… I was at the gym when the [Palin] news broke, hence the late post. And, of course, the news was juxtaposed by the untimely death of Steve Jobs. Leonard Cohen once said of America that it was ‘the cradle of the best and the worst’. Today, we lost one of the very best in American history, a reticent genius and entrepreneur, an inspiration for countless of us who has changed the very fabric of our lives. And we also saw the end of the road for one of the very worst: a nasty, callow, delusional, vicious know-nothing, brewed in resentment, and whose accomplishments could fit on a postage stamp. It’s a fitting comparison: achievement versus resentment, creativity versus narcissism, hope versus fear. I know which one will get the bigger headlines tomorrow. And there is some comfort in knowing it will pain her.Andrew Sullivan, pointing out something we noticed, too. While our words aren’t nearly as harsh as those of Sullivan (who has had a longstanding axe to grind with Palin), it’s fascinating how quickly Palin disappeared from the news cycle after Jobs’ death was announced. In their own ways, these are two people who mastered the media better than anyone else in the past five years — Palin did it with a years-long tease for something which never came, while Jobs teased us constantly, and usually delivered. Both were calculated in how they worked, but only one proved to be worth the hype. To give you an idea of how quickly this happened: When we had our last-minute hail-mary moment at the paper, we removed a giant photo of Palin and replaced it with a giant photo of Jobs on our front page. (via callumswood, zainyk)
After a courageous fight, Steve Jobs has lost his long battle against cancer. It’s almost incomprehensible that such a force of nature could ever be subdued, much less stilled. With his passing the world has lost a rare original, Disney has lost a member of our family, and I have lost a great friend.
An incomparable innovator, Steve influenced two separate centuries and forever changed what we believe is possible. Inspired and inspiring, he worked tirelessly to surprise and delight people – launching entire industries built from his imagination and his ability to make us all want to come along for the ride. I know we are all proud that he was part of our Disney family, honored that he entrusted the creative brilliance of Pixar to our keeping, and grateful for his support, advice and friendship.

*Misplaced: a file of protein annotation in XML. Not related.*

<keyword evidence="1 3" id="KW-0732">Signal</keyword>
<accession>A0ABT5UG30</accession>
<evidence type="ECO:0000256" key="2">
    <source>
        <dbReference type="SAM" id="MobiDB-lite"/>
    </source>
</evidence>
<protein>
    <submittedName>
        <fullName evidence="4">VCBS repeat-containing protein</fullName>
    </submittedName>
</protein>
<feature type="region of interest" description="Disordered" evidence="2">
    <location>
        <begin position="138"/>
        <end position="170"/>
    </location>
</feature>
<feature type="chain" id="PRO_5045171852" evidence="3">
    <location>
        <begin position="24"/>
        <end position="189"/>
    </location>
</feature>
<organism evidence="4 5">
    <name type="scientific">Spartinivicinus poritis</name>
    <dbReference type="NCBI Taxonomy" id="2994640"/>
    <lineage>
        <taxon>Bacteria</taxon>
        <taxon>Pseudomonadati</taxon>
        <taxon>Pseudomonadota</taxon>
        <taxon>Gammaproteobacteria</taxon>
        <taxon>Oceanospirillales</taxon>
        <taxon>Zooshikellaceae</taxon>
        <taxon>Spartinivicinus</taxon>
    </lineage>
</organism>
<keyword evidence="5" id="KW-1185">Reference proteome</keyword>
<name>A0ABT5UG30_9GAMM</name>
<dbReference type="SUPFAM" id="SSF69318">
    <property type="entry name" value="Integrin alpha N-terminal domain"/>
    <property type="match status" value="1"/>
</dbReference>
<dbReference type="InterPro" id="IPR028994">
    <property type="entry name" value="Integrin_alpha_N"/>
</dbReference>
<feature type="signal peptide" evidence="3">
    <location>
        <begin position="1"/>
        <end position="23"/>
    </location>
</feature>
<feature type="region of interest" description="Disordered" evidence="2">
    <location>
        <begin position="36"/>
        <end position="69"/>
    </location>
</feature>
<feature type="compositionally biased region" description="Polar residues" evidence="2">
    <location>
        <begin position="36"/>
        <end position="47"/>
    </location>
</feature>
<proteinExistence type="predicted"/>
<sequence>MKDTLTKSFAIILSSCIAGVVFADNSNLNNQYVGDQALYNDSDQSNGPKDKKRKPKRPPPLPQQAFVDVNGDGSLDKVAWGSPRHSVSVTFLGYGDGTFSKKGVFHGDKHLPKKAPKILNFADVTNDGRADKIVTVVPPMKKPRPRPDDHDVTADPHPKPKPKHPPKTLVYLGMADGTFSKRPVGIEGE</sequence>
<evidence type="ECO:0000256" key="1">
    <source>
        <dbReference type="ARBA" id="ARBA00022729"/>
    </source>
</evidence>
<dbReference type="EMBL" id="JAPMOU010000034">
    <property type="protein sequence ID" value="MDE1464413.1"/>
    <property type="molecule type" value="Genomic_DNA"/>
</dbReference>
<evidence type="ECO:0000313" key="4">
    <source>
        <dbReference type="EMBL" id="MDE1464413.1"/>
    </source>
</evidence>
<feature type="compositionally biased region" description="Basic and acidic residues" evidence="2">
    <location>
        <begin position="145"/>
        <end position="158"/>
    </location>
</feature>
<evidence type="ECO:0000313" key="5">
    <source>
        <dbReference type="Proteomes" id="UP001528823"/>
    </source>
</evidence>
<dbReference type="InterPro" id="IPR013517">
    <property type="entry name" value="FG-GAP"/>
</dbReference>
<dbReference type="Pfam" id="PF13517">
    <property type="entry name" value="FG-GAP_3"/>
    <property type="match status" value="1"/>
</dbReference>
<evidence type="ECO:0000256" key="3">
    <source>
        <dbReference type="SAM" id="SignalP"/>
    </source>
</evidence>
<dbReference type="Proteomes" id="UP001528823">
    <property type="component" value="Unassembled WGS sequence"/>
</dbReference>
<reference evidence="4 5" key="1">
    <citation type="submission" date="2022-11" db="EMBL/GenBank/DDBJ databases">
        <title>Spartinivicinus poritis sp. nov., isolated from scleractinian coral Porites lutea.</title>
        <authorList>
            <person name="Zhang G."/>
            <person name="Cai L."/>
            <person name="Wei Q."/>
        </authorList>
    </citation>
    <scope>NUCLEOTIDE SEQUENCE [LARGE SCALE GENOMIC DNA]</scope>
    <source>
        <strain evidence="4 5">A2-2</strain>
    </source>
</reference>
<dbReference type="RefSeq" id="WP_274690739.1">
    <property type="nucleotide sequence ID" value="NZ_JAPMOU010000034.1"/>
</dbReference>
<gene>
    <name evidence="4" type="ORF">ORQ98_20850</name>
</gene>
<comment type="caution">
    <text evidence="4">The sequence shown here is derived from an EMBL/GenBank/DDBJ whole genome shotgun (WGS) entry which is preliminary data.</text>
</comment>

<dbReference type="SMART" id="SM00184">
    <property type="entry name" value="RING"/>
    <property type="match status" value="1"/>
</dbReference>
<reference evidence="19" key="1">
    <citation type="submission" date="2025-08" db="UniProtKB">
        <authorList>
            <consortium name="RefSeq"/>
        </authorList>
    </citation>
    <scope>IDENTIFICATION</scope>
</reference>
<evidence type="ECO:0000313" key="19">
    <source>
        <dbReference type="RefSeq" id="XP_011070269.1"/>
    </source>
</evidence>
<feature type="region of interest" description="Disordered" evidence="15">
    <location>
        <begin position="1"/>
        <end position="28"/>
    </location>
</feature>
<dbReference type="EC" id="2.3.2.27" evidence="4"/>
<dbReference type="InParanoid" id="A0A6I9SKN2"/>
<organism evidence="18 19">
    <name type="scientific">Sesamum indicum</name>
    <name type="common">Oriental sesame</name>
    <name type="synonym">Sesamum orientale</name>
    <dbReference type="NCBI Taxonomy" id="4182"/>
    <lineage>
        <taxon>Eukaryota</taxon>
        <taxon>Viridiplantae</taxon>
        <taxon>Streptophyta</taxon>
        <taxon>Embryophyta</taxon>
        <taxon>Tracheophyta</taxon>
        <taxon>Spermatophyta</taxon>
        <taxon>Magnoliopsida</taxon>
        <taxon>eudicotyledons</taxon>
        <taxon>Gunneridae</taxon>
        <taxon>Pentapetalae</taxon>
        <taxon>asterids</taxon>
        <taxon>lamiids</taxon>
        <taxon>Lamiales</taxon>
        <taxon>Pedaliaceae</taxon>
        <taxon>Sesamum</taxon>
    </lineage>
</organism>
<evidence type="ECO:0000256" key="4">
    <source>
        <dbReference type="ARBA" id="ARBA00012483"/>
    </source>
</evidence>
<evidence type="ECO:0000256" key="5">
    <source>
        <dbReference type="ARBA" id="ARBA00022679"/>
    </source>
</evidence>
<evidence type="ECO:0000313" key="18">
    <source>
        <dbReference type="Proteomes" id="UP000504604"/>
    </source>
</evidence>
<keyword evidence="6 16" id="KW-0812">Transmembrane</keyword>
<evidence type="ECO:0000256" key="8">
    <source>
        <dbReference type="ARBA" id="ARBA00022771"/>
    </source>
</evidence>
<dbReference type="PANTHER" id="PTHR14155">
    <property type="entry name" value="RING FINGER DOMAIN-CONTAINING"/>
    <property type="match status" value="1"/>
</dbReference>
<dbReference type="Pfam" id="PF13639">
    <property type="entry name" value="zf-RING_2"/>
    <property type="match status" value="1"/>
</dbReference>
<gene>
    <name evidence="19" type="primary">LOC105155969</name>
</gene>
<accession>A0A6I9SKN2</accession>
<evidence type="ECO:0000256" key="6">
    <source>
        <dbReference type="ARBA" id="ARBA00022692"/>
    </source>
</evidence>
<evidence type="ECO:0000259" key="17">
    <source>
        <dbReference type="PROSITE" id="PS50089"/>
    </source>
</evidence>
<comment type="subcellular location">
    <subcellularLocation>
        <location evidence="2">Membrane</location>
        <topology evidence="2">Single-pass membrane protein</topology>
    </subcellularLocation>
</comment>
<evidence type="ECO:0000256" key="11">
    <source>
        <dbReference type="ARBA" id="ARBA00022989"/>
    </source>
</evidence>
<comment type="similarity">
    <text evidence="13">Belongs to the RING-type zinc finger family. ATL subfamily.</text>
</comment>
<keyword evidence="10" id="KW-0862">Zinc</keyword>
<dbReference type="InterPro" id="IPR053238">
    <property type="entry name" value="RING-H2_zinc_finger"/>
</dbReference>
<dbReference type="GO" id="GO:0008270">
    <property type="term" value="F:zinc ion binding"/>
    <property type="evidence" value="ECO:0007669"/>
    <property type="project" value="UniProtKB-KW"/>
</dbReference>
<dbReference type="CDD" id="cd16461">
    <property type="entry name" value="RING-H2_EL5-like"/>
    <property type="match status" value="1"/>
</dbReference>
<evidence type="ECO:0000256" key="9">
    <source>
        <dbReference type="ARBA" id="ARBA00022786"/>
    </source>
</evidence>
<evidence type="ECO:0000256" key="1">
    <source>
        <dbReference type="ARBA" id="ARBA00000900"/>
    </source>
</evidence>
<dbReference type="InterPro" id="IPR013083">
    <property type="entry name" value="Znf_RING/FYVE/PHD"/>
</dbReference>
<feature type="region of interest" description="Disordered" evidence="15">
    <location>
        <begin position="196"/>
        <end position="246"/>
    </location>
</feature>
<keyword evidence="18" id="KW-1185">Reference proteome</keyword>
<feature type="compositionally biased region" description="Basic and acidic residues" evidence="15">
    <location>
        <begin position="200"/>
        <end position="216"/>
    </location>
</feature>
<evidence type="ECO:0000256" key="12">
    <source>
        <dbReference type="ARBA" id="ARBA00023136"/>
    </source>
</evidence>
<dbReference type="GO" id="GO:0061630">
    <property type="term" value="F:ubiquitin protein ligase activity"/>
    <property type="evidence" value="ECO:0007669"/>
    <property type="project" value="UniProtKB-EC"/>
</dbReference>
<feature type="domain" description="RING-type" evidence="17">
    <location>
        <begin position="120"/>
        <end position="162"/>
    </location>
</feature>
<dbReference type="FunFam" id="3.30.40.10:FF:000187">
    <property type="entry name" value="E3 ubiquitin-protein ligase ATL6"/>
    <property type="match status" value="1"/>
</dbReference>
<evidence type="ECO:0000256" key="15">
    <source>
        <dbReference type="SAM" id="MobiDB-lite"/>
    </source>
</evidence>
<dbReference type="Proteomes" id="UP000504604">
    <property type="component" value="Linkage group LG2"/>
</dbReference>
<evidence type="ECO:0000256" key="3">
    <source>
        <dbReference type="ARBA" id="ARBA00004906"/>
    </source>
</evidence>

Steve once shared his views on life with college graduates in a commencement address that, true to his style, set a new standard. He said, “Your time is limited, so don’t waste it living someone else’s life…have the courage to follow your heart and intuition. They somehow already know what you truly want to become. Everything else is secondary.”
That’s how Steve lived, who he was, and how I will always remember him.
Our thoughts and prayers are with his wife Laurene and his children during this difficult time.
One of the best tributes we’ve seen. As we noted on Twitter earlier, the seeming glut of people making statements on Steve Jobs’ death only tells us one thing: He touched many millions of lives.
I met Steve Jobs while I worked at Gizmodo. He was always a gentleman. Steve liked me and he liked Gizmodo. And I liked them back. Some of my friends who I used to work with at Gizmodo refer to those days as the Good Old Days. That is because those were the days before it all went to shit. That was before we got the iPhone 4 prototype.Ex-Gizmodo editorial director Brian Lam (now on just-launched site, The Wirecutter), discussing the decline of his relationship with Steve Jobs after the iPhone incident. You know the one. It’s why Gizmodo had to stay home Tuesday when the iPhone 4S was launched. Lam seems regretful of the decline of Gizmodo’s relationship — and his own relationship — with Apple. “Sometimes, I wish we never found that phone at all. That is basically the only way this could have been painless,” he said. “But that’s life. Sometimes there’s no easy way out.” A few weeks before Jobs’ death, Lam sent him an apology. Just in time, it seems.